I’m here in the wake of yesterday’s announcement that the United Arab Emirates’ biggest clean-power producer is planning to double capacity this year, helping bolster the country’s green credentials ahead of a key climate conference.
Masdar, the Abu Dhabi-based company which operates projects from the UK to Asia, is targeting boosting global capacity to about 40 gigawatts by the end of the year, Chief Executive Mohamed Jameel Al Ramahi said yesterday. Acquisitions will be a significant part of its strategy of hitting 100 gigawatts by the end of the decade. “We are at the right trajectory to achieve the 100-gigawatt target that we set ourselves by 2030,” Al Ramahi said. “By the end of the year, my expectation is that we will double our capacity.”
The UAE, OPEC’s third-largest oil producer. The company is also one of the biggest clean-energy investors in the UK, including in the London Array offshore wind project with which I had tangential involvement over 15 years ago with both Shell and later Eon.
This year it bought wind and geothermal businesses in Europe, Africa, and Asia, giving it stakes in projects valued at about $6 billion and adding about 3.4 gigawatts of capacity.
“We need to do acquisitions to reach the 2030 capacity goal,” Al Ramahi said. The company will target “different technologies and different geographies with different partners. It’s a large target and it requires a lot of capital.”
Africa and fellow MENA states are well placed and Masdar means business, The UAE, the first Gulf state to declare a target to reach net zero carbon emissions by 2050, is hosting the UN’s COP28 climate conference later this year.
Masdar’s capacity target for this year includes facilities that are operating or in construction. It also includes what Al Ramahi calls a secure pipeline of projects that it plans to go ahead with, but those in an early planning stage aren’t, he said. The 2030 target of 100 gigawatt is based on the gross capacity of projects that Masdar will have stakes in by that time.
The company earlier this year sold its first green bond, a $750 million issue. It plans to raise cash roughly twice annually by selling securities.
Abu Dhabi is therefore a key location for engaging with global stakeholders.
The heat, which comes up as well as down is intense but, as I look out, I have a great view of Masdar City which is adjacent to the airport complex here.
It claims to be the world’s first sustainable city, and particularly pleasing that involved in the design of it was British architect Sir Norman Foster, who was also instrumental in the design of the rather streamlined Enercon Wind turbines. Their curious egg-shaped hub represented a sea change as designer turbines around about 20 years ago.
Abu Dhabi represents the spiritual home of the oil and gas industry, but the transition is real and acknowledged. I’ve been taking calls and engaging with key personnel within ADNOC in recent years.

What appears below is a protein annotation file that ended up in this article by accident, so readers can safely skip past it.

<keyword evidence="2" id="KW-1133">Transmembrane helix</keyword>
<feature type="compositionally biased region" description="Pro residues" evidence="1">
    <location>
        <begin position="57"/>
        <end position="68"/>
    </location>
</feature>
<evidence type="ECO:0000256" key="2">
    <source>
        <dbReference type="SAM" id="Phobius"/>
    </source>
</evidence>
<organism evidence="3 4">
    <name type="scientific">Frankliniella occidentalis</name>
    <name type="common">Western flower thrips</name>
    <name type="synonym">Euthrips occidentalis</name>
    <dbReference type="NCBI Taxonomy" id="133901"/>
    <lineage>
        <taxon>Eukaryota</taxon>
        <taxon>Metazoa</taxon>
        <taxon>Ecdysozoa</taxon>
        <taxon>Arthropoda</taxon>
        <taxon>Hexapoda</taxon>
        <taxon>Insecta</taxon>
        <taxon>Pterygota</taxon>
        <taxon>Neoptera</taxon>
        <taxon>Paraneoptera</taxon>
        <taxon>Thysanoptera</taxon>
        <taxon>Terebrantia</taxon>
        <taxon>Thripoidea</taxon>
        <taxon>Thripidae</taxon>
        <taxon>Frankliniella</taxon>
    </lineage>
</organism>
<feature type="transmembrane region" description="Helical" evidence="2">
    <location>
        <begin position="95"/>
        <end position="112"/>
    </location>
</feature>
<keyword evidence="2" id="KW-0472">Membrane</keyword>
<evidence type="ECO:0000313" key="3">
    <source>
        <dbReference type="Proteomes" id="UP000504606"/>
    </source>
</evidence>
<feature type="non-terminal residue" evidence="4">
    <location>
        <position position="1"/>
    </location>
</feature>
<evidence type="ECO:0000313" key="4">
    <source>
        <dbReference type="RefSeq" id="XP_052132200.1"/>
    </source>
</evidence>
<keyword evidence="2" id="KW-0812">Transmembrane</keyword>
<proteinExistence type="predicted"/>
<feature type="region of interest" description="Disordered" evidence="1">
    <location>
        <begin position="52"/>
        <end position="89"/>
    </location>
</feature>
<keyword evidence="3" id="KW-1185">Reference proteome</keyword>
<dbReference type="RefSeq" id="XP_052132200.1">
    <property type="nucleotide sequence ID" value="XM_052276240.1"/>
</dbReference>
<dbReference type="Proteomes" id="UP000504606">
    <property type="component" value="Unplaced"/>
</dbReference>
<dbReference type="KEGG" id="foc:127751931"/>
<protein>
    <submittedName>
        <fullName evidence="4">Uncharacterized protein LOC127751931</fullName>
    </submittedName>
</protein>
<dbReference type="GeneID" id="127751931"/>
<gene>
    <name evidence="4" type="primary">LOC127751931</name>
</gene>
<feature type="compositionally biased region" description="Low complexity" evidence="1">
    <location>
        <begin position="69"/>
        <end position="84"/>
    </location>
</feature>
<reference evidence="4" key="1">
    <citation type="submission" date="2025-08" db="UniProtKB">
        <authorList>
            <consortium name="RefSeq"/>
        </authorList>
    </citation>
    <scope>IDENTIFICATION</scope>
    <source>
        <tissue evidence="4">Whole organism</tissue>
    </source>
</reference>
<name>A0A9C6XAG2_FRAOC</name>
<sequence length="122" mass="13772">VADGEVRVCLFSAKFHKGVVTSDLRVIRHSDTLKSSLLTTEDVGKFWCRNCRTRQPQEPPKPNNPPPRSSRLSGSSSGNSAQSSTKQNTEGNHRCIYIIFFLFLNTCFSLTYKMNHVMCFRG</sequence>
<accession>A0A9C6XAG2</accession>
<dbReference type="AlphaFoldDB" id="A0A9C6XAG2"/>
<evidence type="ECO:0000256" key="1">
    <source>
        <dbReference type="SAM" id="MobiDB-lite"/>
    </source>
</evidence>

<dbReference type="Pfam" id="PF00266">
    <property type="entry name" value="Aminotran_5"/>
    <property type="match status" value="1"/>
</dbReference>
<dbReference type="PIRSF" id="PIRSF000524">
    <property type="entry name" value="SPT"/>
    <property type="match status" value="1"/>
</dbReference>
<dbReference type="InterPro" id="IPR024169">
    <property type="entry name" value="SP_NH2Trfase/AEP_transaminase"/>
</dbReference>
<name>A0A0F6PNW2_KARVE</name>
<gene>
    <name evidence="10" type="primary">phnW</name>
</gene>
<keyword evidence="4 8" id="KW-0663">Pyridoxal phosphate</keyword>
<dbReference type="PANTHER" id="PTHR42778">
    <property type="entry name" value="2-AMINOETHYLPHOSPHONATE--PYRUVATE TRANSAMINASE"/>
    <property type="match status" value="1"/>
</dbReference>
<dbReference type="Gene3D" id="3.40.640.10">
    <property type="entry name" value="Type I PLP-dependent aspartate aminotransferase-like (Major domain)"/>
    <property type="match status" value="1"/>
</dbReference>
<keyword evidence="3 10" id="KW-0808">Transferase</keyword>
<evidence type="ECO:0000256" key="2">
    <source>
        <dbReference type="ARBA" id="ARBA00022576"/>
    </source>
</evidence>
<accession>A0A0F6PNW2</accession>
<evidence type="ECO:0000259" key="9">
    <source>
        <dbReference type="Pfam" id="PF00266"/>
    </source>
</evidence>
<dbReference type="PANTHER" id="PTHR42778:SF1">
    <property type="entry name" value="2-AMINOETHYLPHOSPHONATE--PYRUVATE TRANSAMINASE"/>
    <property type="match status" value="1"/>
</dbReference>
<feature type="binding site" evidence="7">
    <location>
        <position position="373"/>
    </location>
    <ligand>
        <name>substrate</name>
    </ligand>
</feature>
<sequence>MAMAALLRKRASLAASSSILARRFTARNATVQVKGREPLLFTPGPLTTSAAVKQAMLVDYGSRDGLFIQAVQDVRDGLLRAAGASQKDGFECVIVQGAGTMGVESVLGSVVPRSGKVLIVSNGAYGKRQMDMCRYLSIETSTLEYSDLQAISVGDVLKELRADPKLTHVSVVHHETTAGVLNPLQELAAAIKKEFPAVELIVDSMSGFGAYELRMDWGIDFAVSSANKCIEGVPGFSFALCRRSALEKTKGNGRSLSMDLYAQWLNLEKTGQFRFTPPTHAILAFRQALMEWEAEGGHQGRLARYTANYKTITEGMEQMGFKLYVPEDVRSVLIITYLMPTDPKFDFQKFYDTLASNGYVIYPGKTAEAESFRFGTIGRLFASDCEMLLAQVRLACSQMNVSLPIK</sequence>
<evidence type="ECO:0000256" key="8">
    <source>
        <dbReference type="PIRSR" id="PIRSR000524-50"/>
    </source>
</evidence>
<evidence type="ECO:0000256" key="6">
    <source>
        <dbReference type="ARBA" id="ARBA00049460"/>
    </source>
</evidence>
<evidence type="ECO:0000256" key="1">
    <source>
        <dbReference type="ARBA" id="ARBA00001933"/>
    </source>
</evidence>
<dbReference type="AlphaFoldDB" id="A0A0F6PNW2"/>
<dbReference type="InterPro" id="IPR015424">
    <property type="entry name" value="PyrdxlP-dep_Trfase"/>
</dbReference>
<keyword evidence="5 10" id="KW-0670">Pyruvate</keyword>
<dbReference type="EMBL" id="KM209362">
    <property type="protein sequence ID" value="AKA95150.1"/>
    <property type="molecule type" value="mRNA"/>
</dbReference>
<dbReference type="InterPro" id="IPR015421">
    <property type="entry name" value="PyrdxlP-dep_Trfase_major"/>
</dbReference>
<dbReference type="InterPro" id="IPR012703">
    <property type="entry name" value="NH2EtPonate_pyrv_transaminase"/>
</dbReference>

The climate change issue is a challenge – and a case of how to make it work for the countries here in the Emirates. The strategies to deal with it are gaining impetus and attention and there are signs of progress on the ground.
Solar prices, for example, plummeted and are scarcely believable from where they were two decades ago and with electricity ‘feedstock’ comprising around 70 % of many hydrogen projects that is reflected in the price of Green Hydrogen
I shared key moments of COP 26 with the community, broadcast live from the ‘blue zone’ in Glasgow a couple of years ago while there with UNIDO.
Although it was convened less than two years ago, we are in a different world. We’ve had to deal with the remnants and aftermath of the COVID crisis and a major European war – which still rages – and impacts the energy sector.
In the background progress is being made in the United Arab Emirates. An alliance has been formed Abu Dhabi Future Energy Co., (Masdar), and Siemens Energy will develop a facility to make green hydrogen at Masdar City.
Munich-based Siemens Energy is already building a hydrogen demonstration plant at the Mohammed bin Rashid Al Maktoum Solar Park in neighbouring emirate of Dubai. Some Middle Eastern states that built their fortunes on oil are seeking to develop hydrogen as fuel, given a shift among some of their buyers toward less-polluting alternatives to crude. Saudi Arabia’s energy minister has said he wants the kingdom – the world’s biggest oil exporter – to become the largest shipper of hydrogen.
Furthermore, Mubadala Investment Company, ADNOC, and ADQ, signed a Memorandum of Understanding (MoU) to establish the Abu Dhabi Hydrogen Alliance.
Partners are collaborating to establish Abu Dhabi as a trusted leader of low-carbon green and blue hydrogen in emerging international markets. They will also work together to build a substantial green hydrogen economy in the UAE.
The Alliance is working up a roadmap to accelerate the UAE’s adoption and use of hydrogen in major sectors such as utilities, mobility and industry, through their respective operating companies and, significantly, international partners.
Mubadala, ADNOC and ADQ will align on their approach to international markets, for projects developed under the Alliance, to position Abu Dhabi as a reliable and secure supplier of hydrogen and its carriers to customers around the world as demand grows.
Let’s see whether the national airline Etihad, seizes opportunities around Hydrogen, Ammonia and Sustainable Aviation Fuel. It would seem inconceivable they would not as it’s under their nose – I’m looking out at it right now from their key operational base and key perhaps to their nascent hydrogen economic cluster. I’ll keep you informed; Feel free to join me;